Sunday Tasmanian - Tassie Living - - Front Page - NUI TE KOHA On A Mis­sion out now ( Sony)

Dis­sect­ing 2011’ s best pop re­lease.

KATY B has been or­dered to be­have like a pop star.

‘‘ I al­ways end up at Brix­ton McDon­ald’s at three in the morn­ing, drunk, and hold­ing a Fileto-Fish,’’ she gig­gles.

‘‘ But I can’t do that any more. My record com­pany says I need to be aware of the dan­gers.’’ Such as? ‘‘ Oh, they think I’ll be kid­napped,’’ Katy B says, sur­prised at her own an­swer.

‘‘ There are some id­iots out there. It only takes one per­son who thinks they’re be­ing funny by punch­ing you in the face.

‘‘ I have to be sen­si­ble and street-wise. That’s the best way to say it, re­ally, be­cause I’m not scared.’’

Katy B, 22, born Kath­leen Brien, is from the tough streets of Peck­ham, South Lon­don, where ri­ot­ing broke out re­cently. She grad­u­ated from the BRIT School, a per­form­ing arts hot spot whose roll of hon­our in­cludes Amy Wine­house, Adele, Jessie J and Leona Lewis. She did a de­gree in pop­u­lar mu­sic at univer­sity, but ‘‘ hated re­view­ing my strengths and weak­nesses at nine in the morn­ing with a han­gover’’. ‘‘ Most mu­sic cour­ses are like that – analysing and eval­u­at­ing your­self. It’s hard be­cause I’m a do-er,’’ she says.

‘‘ I want to do it, rather than think about what I did and how I did it.’’

Strangely, Katy B is now in a place where crit­ics are dis­sect­ing her de­but al­bum and mus­ing about its ef­fect on the pop­scape.

On A Mis­sion, nom­i­nated for Bri­tain’s pres­ti­gious Mer­cury Prize, is ar­guably the best pop re­lease of 2011.

It be­gan humbly enough, as a po­ten­tial show reel for DJs and pro­duc­ers at un­der­ground Lon­don FM sta­tion Rinse. But as col­lab­o­ra­tions with Rinse play­ers Geeneus, DJ Zinc and Benga took shape, the fo­cus shifted back to Katy B.

‘‘ I didn’t make this al­bum for a pop au­di­ence,’’ she says.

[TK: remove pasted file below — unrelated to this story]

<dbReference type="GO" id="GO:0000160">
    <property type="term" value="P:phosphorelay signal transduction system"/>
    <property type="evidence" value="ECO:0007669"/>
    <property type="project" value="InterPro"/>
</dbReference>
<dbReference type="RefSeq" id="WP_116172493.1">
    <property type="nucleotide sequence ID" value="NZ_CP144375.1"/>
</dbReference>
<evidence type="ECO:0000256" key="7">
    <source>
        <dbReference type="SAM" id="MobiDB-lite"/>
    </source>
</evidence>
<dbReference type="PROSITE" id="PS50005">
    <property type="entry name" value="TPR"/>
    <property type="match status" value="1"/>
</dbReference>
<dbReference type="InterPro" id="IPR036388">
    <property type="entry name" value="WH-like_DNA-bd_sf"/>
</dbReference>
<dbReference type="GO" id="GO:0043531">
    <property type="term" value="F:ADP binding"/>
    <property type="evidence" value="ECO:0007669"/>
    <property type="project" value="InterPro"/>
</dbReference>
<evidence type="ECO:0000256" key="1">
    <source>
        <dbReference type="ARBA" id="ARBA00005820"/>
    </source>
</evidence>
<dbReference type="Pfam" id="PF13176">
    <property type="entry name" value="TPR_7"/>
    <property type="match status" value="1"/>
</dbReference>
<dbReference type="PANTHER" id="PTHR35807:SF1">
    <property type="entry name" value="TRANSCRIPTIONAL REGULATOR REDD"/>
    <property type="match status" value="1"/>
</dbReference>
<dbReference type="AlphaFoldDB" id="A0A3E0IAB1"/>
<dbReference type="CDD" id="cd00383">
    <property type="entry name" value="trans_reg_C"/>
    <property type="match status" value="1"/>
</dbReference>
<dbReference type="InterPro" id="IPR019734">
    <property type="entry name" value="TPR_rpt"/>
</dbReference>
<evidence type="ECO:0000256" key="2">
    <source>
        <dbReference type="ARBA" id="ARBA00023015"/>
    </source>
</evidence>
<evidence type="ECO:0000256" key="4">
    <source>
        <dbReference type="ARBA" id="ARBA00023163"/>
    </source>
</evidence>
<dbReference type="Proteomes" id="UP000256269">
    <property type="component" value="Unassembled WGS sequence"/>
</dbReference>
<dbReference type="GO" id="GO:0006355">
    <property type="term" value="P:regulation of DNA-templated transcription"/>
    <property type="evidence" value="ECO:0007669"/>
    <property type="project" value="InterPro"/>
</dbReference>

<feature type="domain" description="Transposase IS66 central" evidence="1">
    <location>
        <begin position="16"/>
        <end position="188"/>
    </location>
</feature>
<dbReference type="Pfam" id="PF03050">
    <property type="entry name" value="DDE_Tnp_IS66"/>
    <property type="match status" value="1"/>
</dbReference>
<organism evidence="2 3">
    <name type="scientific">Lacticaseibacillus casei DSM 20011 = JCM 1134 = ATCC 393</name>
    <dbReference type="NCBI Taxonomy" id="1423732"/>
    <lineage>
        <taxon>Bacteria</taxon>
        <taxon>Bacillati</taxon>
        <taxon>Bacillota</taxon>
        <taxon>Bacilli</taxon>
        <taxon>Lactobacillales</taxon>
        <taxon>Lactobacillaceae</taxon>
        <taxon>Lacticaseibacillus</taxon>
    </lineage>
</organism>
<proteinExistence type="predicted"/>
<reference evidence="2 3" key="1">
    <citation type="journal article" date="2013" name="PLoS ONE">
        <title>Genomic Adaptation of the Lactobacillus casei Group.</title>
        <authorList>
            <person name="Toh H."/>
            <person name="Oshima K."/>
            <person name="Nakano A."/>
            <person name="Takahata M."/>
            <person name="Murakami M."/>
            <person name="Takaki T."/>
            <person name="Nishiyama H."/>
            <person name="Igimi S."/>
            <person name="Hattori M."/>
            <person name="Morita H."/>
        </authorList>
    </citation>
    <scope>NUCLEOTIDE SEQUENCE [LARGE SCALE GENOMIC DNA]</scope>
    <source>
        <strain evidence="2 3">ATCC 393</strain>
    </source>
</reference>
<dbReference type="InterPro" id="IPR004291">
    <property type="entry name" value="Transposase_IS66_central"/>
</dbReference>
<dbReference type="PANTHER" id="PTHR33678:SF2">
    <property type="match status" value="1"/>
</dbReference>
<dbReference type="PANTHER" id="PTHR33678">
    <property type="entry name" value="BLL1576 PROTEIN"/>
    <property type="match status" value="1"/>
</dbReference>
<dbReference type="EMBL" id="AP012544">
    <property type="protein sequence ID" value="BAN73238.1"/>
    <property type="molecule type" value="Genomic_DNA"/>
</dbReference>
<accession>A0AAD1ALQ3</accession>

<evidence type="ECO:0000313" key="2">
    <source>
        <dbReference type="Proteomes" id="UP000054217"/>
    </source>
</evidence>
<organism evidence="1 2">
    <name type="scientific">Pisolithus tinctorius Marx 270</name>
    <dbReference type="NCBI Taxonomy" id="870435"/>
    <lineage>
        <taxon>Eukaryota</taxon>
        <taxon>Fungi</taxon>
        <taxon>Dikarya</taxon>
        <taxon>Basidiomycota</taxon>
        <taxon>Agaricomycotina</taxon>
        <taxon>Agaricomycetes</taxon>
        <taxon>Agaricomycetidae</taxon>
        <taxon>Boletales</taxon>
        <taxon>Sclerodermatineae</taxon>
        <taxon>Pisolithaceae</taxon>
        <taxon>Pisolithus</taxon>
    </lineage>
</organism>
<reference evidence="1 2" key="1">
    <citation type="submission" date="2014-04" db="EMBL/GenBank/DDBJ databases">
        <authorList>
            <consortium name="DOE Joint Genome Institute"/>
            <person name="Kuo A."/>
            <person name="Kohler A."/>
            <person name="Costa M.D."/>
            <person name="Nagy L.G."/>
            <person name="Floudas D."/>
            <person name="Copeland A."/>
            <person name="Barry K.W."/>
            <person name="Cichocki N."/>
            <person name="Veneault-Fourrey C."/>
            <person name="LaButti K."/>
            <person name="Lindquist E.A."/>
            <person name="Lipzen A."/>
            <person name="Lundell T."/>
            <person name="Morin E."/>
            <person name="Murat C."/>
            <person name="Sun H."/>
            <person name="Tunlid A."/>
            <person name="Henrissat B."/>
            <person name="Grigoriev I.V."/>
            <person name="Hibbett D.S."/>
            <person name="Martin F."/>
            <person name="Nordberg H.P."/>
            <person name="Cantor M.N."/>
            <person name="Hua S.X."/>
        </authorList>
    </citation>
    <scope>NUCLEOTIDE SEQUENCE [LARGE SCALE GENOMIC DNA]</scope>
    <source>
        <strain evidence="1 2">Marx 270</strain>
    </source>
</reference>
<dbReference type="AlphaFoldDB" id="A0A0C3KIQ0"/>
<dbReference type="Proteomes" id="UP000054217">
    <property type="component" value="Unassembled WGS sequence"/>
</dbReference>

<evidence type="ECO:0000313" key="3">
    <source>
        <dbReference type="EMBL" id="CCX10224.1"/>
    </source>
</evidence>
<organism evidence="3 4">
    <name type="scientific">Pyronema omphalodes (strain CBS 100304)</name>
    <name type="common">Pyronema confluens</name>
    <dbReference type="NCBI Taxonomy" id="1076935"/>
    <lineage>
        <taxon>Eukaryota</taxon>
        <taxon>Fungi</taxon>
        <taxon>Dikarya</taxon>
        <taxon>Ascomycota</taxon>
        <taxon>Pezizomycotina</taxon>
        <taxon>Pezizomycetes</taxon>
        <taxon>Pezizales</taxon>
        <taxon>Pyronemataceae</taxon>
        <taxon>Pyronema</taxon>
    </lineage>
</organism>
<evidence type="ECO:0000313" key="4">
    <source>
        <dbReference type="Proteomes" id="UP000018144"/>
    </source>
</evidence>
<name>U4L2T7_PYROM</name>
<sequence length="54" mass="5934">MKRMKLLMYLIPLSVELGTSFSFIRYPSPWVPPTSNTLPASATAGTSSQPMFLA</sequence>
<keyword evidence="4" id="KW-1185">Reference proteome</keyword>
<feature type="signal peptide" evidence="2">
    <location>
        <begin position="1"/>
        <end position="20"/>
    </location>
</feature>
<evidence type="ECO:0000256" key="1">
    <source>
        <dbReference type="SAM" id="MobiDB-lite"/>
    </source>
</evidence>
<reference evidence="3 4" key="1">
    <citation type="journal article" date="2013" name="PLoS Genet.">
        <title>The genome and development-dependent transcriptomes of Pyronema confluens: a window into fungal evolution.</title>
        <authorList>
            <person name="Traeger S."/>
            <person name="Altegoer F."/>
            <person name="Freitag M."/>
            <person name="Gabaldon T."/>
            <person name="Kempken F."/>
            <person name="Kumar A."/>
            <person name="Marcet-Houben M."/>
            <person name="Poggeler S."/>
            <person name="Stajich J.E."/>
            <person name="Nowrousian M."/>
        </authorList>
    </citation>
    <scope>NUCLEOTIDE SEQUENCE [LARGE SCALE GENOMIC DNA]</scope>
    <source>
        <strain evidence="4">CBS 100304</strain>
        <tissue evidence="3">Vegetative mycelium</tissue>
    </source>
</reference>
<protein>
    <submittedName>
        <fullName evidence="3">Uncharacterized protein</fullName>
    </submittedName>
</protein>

‘‘ I made it for peo­ple who lis­ten to Rinse FM, or peo­ple in the clubs, or peo­ple in their room.

‘‘ I wasn’t both­ered about reach­ing ev­ery­one. It was for peo­ple who wanted to con­nect to it.’’

On A Mis­sion has broad ap­peal. Lyri­cally, Katy B re­flects on be­ing young, rest­less and ravey over slick back­drops of dub­step, bro­ken beat, elec­tro and house.

‘‘ I started out singing soul and jazz, but I got bored – I don’t want to be an­other Joss Stone,’’ she says.

Her time at the BRIT School taught Katy B to cast her ideas far and wide and she was also in a place of learn­ing with like minds.

She re­calls for­mer class­mate Jessie J singing in a bar in Croy­don as part of their per­for­mance exam. But she mostly re­mem­bers one singer as a cut above all oth­ers.

‘‘ Adele was as amaz­ing as she is now,’’ she says. ‘‘ She was a year above me but she was like 10 years ahead of ev­ery­one there.

‘‘ It was like she was al­ready formed as an artist. At school, ev­ery­one would do the Bey­once song they’d heard on TV the night be­fore. ‘‘ But Adele would do rock or in­die or reg­gae – and just be amaz­ing. She knew how to do

her own thing.’’

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